Tip #1: Here is a tip that I have seen increase the success rate: Reboot your RMS/RMS nodes before starting the update. This will free up any locked processes or WMI processes that are no longer working, and reduce the chances of a timeout for a service stopping, file getting updated, etc.

Tip #2: If you are running any SDK based connectors – it is a good idea to stop these first. Things like a Remedy product connector service, Alert Update Connector, Exchange Correlation Engine, etc… This will keep them from throwing errors like crazy when setup bounces the SDK service.

Tip #3: If you are low on disk space, and you have previously installed prior R2-CU’s, you can uninstall those and make sure they are removed from \Program Files (x86)\System Center 2007 R2 Hotfix Utility\ directory. This can free up a substantial amount of disk space, and once applied these files are no longer necessary.

Tip #4: If you are running the Exchange Correlation Service for the Exchange 2010 MP, it might be a good idea to disable this service during the CU update. This service uses a lot of resources and would be best to keep it out of the picture for the CU process.

****Note: If applying this update to a RMS cluster – FIRST see: How to apply a SCOM hotfix to a clustered RMS

****Note: Many people struggle with OpsMgr hotfixes – for failing to follow instructions. When applying an OpsMgr hotfix – you need to copy the downloaded MSI file (such as SystemCenterOperationsManager2007-R2CU7-KB2783850-X86-X64-IA64-ENU.MSI) to EACH and EVERY Management server and Gateway. You need to INSTALL this hotfix installer utility to EACH Management Server and Gateway. Don’t try and just copy the update MSP files. This wont work and you will fail to update some components. Common complaints are that the agents never go into pending actions, or the agent update files never get copied over to the \AgentManagement folders. In almost ALL cases, people were taking a shortcut and making assumptions - Don’t.   Do copy the 1GB file to each machine, then install the hotfix utility, then run the hotfix from the splash screen that comes up (this is a bootstrapper program), immediately after installing the downloaded MSI. The only acceptable alternative to this process – is to install/extract the 1GB MSI to a workstation, and then build a command line based package as described below. For memory limited test environments – the command line method is the way to go.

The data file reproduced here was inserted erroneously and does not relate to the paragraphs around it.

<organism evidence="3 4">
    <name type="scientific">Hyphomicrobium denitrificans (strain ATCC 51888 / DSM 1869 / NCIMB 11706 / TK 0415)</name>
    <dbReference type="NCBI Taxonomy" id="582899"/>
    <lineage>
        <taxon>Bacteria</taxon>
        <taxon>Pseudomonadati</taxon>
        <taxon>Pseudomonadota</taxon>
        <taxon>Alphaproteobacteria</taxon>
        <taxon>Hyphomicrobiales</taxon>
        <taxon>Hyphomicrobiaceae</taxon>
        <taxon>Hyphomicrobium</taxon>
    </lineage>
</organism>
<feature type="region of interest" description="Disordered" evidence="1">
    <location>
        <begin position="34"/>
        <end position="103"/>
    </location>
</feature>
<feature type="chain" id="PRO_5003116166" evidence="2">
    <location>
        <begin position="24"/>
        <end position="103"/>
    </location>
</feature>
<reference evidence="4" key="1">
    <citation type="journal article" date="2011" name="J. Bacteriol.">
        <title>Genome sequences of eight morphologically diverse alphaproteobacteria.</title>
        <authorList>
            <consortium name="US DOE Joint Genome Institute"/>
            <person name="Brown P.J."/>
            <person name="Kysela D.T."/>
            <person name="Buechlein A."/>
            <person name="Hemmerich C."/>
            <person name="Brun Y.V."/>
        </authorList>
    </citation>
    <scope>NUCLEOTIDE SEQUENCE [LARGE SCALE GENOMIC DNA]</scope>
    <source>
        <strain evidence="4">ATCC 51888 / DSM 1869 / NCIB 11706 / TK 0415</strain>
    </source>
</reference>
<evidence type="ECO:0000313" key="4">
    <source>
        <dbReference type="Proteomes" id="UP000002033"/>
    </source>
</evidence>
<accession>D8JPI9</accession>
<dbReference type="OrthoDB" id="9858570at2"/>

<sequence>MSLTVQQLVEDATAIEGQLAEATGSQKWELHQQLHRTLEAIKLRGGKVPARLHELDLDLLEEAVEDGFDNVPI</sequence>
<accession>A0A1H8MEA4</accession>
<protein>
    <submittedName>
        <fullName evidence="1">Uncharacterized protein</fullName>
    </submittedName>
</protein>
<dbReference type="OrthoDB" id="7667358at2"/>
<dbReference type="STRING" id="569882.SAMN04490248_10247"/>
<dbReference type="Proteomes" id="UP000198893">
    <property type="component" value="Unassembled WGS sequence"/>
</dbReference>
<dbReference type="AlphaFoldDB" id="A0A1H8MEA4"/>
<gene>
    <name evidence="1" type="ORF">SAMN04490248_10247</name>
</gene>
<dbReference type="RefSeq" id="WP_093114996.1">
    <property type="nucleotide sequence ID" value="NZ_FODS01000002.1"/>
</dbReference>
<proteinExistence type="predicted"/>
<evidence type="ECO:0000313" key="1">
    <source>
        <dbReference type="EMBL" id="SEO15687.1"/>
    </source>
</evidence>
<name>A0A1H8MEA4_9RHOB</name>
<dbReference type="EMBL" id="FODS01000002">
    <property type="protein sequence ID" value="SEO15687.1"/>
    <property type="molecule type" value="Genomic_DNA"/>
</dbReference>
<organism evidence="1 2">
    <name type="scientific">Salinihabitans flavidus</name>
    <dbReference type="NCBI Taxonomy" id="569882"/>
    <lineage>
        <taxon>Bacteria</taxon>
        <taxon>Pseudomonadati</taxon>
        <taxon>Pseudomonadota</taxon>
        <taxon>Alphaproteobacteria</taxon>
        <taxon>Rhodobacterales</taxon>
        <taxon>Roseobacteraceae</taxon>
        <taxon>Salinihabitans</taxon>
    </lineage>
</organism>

Since my RMS is running Server 2008 R2 – I need to open an elevated command prompt to install any SCOM hotfixes. That is just how it is. So I launch that – and call the MSI I downloaded (SystemCenterOperationsManager2007-R2CU7-KB2783850-X86-X64-IA64-ENU.MSI). This will install the Hotfix Utility to the default location. I always recommend installing this hotfix utility to the default location. You can always uninstall the utility later to clean up disk space.

Tip: (This part may take a LONG TIME to complete if calling the 1GB file on a system will limited memory resources. This is because it must consume 1GB of RAM to open the file, temporarily. For production systems meeting the minimum supported 4GB, this probably wont be as much of an issue. For virtualized labs and test environments where you are running very limited memory, (1-2GB RAM) you will see this process take a considerable amount of time. On my 1GB memory virtualized management servers, it would not install at all. I upped them to 2GB and they took about 10-20 minutes to open and run the setup program. See section at the end of this article **Command line install** for ideas on how to mitigate this issue if affected)

Eventually – a splash screen comes up:


I choose Run Server Update, and rock and roll. You MUST execute the update from this “Run Server Update” UI. NO OTHER METHOD will work.

It runs through with success, I click finish – then another setup kicks off. This is by design. There should be three actual setups running consecutively (once for the core update, one for the localization, and one for Xplat.)

You could see this potentially three times:


Then wait around 30 seconds for any post install processes to complete, and then click “Exit” on the splash screen.


If you have trouble at with this stage – get some error messages, or if the installation rolls back – see the troubleshooting and known issues at the KB article and below in this post.

If you are patching a clustered RMS – you can continue the process using the link posted above – and complete the second node.

Now – it is time to validate the update applied correctly. I can see the following files got updated on the RMS in the standard install path: \Program Files\System Center Operations Manager 2007\



**note – this isn't all the files included in the hotfix package, just a spot check to make sure they are getting updated.

Next I check my \AgentManagement folder. This is the folder that any agents will get updates from. I check the \x86, \AMD64, and \ia64 directories:



3. Time to run the SQL scripts. There are 2 scripts, located on the RMS, in the CC:\Program Files (x86)\System Center 2007 R2 Hotfix Utility\KB2783850\SQLUpdate folder:

  • CU_Database.sql
  • CU_DataWarehouse.sql

Let’s start with CU_Database.sql

I simply need to open this file with SQL management studio – or edit it with notepad – copy the contents – and paste it in a query window that is connected to my Operations (OperationsManager) Database. I paste the contents of the file in my query window, it takes about a minute to complete in my lab. It will return a list of rows updated.